Concierge.com's insider take:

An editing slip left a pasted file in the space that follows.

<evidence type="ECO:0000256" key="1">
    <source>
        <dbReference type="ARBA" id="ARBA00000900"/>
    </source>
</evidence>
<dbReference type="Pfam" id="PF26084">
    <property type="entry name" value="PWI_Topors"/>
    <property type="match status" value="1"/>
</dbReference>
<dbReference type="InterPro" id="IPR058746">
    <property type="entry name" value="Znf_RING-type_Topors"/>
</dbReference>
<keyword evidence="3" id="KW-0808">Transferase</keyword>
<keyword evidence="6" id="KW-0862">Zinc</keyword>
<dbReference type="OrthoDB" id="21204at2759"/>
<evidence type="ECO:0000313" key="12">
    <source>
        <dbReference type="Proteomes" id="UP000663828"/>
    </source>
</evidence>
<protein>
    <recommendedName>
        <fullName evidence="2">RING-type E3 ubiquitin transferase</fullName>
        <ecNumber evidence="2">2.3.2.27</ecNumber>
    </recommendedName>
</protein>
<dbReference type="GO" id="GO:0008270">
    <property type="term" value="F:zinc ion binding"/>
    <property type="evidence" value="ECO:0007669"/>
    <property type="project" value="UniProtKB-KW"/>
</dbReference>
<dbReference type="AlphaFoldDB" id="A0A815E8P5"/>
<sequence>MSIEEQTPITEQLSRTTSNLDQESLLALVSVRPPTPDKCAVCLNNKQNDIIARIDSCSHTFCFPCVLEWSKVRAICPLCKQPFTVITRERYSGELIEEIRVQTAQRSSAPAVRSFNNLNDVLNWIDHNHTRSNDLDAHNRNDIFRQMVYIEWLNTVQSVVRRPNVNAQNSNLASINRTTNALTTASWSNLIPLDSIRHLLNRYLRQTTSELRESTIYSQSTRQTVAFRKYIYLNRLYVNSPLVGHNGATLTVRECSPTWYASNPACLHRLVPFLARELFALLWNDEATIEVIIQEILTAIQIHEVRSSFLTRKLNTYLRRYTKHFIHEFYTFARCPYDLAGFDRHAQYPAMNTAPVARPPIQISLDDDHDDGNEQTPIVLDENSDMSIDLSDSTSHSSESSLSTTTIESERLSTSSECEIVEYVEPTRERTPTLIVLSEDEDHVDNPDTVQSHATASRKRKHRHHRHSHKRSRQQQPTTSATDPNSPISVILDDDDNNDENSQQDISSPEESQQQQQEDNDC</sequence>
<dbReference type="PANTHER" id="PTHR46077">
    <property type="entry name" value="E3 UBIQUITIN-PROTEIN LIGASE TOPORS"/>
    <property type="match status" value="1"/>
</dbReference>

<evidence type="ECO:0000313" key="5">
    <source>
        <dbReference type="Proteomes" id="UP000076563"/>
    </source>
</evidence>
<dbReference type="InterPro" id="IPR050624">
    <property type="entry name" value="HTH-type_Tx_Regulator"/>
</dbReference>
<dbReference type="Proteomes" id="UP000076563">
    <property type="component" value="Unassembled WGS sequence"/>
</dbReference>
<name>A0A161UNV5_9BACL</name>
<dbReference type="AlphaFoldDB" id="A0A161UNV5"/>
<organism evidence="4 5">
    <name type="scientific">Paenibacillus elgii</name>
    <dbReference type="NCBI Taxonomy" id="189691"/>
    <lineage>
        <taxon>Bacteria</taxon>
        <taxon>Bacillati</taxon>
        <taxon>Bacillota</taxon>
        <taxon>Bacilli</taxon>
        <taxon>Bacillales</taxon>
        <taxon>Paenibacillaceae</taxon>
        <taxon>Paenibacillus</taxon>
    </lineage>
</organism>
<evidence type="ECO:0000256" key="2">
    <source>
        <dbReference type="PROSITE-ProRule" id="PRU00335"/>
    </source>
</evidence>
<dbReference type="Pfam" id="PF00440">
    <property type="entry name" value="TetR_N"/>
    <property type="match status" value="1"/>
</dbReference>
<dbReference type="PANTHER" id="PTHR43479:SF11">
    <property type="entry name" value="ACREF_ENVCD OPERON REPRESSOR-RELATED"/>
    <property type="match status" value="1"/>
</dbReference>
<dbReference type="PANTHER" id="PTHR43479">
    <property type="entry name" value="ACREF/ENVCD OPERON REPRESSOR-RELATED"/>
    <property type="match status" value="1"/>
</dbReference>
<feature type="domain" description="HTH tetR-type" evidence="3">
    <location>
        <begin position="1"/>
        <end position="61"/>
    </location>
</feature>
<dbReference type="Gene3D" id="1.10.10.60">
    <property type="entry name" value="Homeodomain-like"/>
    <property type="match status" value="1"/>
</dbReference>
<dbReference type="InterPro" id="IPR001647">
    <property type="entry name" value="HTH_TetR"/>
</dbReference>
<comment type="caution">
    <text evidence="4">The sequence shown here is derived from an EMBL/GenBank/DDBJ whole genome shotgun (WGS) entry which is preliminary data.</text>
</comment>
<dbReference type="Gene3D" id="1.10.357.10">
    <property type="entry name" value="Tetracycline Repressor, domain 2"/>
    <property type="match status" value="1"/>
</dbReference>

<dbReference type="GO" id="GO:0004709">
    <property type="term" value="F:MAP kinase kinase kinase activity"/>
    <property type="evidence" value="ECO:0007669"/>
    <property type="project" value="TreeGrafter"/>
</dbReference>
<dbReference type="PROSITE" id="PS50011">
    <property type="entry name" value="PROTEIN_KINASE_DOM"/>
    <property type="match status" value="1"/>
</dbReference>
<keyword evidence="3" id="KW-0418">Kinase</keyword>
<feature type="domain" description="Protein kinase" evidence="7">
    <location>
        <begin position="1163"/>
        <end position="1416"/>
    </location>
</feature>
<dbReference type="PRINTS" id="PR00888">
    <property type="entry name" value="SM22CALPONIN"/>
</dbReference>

Bishop Lamy, the first bishop of Santa Fe, acquired this land in the lee of the Sangre de Cristo Mountains in 1851. After a spell as the vacation retreat of the Pulitzer family, the property expanded to 450 acres and in 1918 evolved into New Mexico's first resort. After various renovations, including the inevitable addition of a spa (called SháNah, the Navajo word for "vitality"), the 111-room lodge is worthy once again. It's some distance from downtown (three miles), but there's enough room out here for horseback riding, tennis courts, a pretty pool surrounded by cottonwoods, and hiking in the Santa Fe National Forest. Rooms are Southwestern all the way, with the compulsory ocher-olive-terra-cotta palette, adobe walls, exposed beams, and kiva fires (though some burn gas rather than wood). Invest in a deluxe room or above; these have outdoor spaces, whereas some regular rooms are claustrophobically viewless.